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NASA’s OSIRIS-REx spacecraft sheds light on mysterious asteroid

Stephen Kuper

Shortly after NASA’s OSIRIS-REx spacecraft arrived at asteroid Bennu, an unexpected discovery by the missions science team revealed that the asteroid could be active, or consistently discharging particles into space.

NASA’s OSIRIS-REx spacecraft sheds light on mysterious asteroid
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The ongoing examination of Bennu and its sample that will eventually be returned to Earth could potentially shed light on why this intriguing phenomenon is occurring.

The OSIRIS-REx team first observed a particle-ejection event in images captured by the spacecraft's navigation cameras taken on 6 January, just a week after the spacecraft entered its first orbit around Bennu.

At first glance, the particles appeared to be stars behind the asteroid, but on closer examination, the team realised that the asteroid was ejecting material from its surface. After concluding that these particles did not compromise the spacecraft's safety, the mission began dedicated observations in order to fully document the activity.

Dante Lauretta, OSIRIS-REx principal investigator at the University of Arizona in Tucson, said, "Among Bennu's many surprises, the particle ejections sparked our curiosity, and we've spent the last several months investigating this mystery. This is a great opportunity to expand our knowledge of how asteroids behave."

After studying the results of the observations, the mission team released their findings in a Science paper published 6 December. The team observed the three largest particle-ejection events on 6 and 19 January, and 11 February, and concluded that the events originated from different locations on Bennu's surface.

The first event originated in the southern hemisphere, and the second and third events occurred near the equator. All three events took place in the late afternoon on Bennu.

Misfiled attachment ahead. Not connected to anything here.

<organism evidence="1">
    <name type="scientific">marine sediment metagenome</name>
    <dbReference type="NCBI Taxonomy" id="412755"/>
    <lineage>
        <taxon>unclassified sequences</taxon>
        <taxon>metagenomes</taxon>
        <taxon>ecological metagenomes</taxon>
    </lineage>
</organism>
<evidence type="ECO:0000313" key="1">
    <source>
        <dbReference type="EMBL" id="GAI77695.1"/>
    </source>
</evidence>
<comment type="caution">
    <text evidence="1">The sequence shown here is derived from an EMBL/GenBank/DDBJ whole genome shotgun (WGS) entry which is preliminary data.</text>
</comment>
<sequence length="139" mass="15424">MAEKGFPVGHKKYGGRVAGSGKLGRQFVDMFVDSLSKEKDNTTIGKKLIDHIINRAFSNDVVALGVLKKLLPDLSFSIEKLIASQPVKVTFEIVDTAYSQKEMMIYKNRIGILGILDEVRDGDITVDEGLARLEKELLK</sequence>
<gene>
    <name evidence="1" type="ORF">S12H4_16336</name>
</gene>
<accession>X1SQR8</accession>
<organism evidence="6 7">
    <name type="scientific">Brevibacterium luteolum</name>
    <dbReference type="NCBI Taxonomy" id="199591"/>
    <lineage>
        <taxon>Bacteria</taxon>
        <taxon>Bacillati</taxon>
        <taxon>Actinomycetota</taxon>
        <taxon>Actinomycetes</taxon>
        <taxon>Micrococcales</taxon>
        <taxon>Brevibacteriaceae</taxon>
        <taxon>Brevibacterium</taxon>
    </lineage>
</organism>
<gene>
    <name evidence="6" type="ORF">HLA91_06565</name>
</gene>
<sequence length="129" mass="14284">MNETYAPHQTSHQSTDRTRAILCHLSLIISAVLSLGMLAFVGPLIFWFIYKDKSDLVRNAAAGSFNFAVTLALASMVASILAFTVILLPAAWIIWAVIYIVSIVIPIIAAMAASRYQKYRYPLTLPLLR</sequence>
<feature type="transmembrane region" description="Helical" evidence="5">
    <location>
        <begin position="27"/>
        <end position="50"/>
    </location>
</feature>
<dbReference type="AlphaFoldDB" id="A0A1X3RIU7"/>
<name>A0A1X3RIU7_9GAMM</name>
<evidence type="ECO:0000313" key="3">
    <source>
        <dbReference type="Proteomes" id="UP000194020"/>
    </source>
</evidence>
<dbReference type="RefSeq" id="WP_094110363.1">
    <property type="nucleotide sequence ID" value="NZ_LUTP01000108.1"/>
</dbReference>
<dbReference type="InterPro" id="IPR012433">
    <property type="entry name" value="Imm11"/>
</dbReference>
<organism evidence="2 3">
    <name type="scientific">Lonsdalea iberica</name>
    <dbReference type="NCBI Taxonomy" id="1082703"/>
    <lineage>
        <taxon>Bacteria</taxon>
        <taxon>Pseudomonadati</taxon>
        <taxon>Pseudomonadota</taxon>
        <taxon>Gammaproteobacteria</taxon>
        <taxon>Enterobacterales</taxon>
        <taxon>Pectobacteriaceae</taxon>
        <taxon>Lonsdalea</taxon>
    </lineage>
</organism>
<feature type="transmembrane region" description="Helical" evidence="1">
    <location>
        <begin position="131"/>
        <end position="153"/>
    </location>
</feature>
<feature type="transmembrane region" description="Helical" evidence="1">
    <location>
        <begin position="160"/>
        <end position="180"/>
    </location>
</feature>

The team found that, after ejection from the asteroid's surface, the particles either briefly orbited Bennu and fell back to its surface or escaped from Bennu into space.

The observed particles traveled up to 10 feet (three metres) per second, and measured from smaller than an inch up to four inches (10 centimetres) in size. Approximately 200 particles were observed during the largest event, which took place on 6 January.

The team investigated a wide variety of possible mechanisms that may have caused the ejection events and narrowed the list to three candidates: meteoroid impacts, thermal stress fracturing and released water vapor.

Water release may also explain the asteroid's activity. When Bennu's water-locked clays are heated, the water could begin to release and create pressure. It is possible that as pressure builds in cracks and pores in boulders where absorbed water is released, the surface could become agitated, causing particles to erupt.

But nature does not always allow for simple explanations.

"It could be that more than one of these possible mechanisms are at play," said Steve Chesley, an author on the paper and senior research scientist at NASA's Jet Propulsion Laboratory in Pasadena, California.

"For example, thermal fracturing could be chopping the surface material into small pieces, making it far easier for meteoroid impacts to launch pebbles into space."

If thermal fracturing, meteoroid impacts or both are in fact the causes of these ejection events, then this phenomenon is likely happening on all small asteroids, as they all experience these mechanisms. However, if water release is the cause of these ejection events, then this phenomenon would be specific to asteroids that contain water-bearing minerals, like Bennu.

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